The Iberian lynx wasn't always popular with humans. Half a century ago, the Iberian Peninsula, where Spain and Portugal are located, was home to thousands of Iberian lynxes. Their populations are half that of the northern, cool-climate Eurasian lynx ( Lynx lynx ), but both were once notorious for hunting livestock and being seen by farmers as vermin that must be culled. Hunters also hunt them for fur and meat, or simply as trophies.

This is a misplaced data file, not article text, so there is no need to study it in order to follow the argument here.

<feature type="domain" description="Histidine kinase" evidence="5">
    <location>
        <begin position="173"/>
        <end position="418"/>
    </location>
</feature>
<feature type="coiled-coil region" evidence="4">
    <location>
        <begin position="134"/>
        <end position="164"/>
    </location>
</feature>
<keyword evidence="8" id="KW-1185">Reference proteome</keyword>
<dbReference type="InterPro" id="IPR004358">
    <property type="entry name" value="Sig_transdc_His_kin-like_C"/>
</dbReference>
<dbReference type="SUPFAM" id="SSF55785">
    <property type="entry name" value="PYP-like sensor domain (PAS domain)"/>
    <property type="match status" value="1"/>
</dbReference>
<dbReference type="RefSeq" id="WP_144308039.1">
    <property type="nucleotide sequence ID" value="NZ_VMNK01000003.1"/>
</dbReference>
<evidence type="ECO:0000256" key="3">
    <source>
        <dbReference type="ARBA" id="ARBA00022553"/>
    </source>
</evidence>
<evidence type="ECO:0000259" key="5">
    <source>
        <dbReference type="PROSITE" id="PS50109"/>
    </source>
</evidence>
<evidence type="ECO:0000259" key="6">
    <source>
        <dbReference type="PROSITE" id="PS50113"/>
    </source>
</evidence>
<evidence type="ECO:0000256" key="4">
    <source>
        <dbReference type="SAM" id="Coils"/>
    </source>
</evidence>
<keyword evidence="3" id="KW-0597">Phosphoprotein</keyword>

The Iberian lynx was not legally job email list protected until the early 1970s. But habitat fragmentation, road kills, and loss of prey—especially the dwindling population of the staple cave rabbit ( Oryctolagus cuniculus )—have kept Iberian lynx populations down, reaching new lows around the millennium. In 2002, there were only 94 Iberian lynx left in Spain, while Portugal directly declared the local lynx extinct.
The Iberian lynx has become one of the most endangered big cats in the world, second only to the Far Eastern leopard ( Panthera pardus orientalis ), and is likely to be the first cat family to become extinct in 12,000 years after the disappearance of the sword-foot tiger.